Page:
Small Claims courts are also called Magistrate Courts in Clayton County. These courts are used to resolve disputes if the parties are unable to resolve the dispute.
The purpose of magistrate court is to resolve claims in an informal manner for any amount less than $15,000. Because of this, the disputes in this court are handled quickly and inexpensively.
How should I prepare for the hearing?
We recommend taking the following steps to prepare for your hearing:
- Ensure you have all copies of any documents you need for the case. You should make at least two additional sets of copies (one for the court and one for the other party).
- Communicate with any witnesses you intend to call to prove your case. Confirm they are available on the day of the hearing.
- If you need to bring in a witness to prove your case and the witness is not being cooperative with you, prepare a subpoena.
- If in preparing your documents you find that you need additional documents, you can subpoena documents from other parties as well.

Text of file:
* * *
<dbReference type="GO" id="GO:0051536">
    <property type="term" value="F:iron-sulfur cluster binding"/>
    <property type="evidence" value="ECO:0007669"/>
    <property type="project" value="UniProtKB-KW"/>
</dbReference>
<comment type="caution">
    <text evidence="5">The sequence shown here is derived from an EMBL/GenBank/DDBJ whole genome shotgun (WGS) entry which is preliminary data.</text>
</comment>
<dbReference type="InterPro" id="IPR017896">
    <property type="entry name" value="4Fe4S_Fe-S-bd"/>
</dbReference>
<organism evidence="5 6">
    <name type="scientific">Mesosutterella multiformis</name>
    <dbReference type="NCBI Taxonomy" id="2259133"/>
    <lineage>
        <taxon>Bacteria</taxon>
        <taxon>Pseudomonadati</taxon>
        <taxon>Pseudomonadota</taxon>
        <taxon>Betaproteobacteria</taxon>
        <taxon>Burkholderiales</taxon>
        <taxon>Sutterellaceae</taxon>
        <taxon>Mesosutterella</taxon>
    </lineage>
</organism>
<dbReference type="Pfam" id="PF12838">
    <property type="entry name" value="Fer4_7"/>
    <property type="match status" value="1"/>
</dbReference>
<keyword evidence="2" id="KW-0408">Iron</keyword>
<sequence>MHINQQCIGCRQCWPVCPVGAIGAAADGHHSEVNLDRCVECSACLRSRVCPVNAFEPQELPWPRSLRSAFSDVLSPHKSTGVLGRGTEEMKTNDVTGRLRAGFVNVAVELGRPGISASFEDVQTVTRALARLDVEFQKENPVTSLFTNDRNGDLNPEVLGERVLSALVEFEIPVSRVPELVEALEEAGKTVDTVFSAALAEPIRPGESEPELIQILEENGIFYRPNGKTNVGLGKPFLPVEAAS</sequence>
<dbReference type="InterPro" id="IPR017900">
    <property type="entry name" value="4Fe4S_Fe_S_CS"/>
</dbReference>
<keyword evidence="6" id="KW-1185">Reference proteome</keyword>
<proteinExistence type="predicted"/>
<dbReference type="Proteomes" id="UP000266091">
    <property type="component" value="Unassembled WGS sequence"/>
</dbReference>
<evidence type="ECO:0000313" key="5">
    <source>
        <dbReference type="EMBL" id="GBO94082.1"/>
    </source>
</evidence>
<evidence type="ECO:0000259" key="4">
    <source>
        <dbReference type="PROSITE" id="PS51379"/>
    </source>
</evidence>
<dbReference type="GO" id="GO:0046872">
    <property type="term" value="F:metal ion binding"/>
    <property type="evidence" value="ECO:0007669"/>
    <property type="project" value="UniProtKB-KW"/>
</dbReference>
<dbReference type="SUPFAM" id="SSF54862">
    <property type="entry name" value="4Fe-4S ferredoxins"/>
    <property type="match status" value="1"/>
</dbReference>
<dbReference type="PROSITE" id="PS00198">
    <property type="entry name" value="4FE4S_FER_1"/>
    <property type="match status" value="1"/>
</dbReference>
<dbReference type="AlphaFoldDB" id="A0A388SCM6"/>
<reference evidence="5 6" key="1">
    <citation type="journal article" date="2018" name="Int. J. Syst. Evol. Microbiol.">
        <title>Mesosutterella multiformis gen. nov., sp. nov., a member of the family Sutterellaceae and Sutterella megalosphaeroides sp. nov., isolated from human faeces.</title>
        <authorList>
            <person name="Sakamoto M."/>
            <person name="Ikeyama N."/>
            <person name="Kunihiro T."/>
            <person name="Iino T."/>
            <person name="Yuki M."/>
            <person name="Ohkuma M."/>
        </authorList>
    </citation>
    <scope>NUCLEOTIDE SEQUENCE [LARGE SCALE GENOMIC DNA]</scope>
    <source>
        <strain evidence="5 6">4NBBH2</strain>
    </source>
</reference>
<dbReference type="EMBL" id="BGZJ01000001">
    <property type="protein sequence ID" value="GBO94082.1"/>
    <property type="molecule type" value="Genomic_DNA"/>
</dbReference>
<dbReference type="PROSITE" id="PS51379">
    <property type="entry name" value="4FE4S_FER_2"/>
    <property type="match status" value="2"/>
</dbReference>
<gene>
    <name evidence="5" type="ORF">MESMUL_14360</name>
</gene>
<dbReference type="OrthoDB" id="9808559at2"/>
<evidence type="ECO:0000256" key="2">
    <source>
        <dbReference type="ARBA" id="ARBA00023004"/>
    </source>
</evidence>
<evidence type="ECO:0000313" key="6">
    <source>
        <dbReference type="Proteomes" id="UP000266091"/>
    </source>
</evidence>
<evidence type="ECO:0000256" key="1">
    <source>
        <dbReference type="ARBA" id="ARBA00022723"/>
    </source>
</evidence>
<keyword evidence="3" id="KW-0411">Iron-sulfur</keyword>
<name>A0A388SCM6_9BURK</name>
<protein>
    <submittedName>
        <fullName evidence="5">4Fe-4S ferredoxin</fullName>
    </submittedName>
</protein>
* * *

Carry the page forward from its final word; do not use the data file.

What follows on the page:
- A subpoena is a piece of paper completed by you and issued by the court which commands certain persons to appear in court and may direct them to bring documents with them or to produce evidence. You can obtain a subpoena from the Clayton County Clerk for the Magistrate Court.
What is a default judgment and why is it bad?
If the defendant fails to answer the claim or appear at the hearing, the judge can issue a default judgment without hearing from defendant. If a default judgment is entered, the plaintiff is awarded the amount that was requested in the claim along with court costs. If the plaintiff asks for damages that are not measured in money (like specific property), the court will likely conduct an additional hearing to place a dollar amount on the value of the property (or item being asked for). The defendant has a 30 day window to respond to plaintiff’s claim. Once this time period passes, the defendant is in “default.”
What types of cases are filed in Clayton County Small Claims Court?
These are some examples of the types of cases that are filed in magistrate court: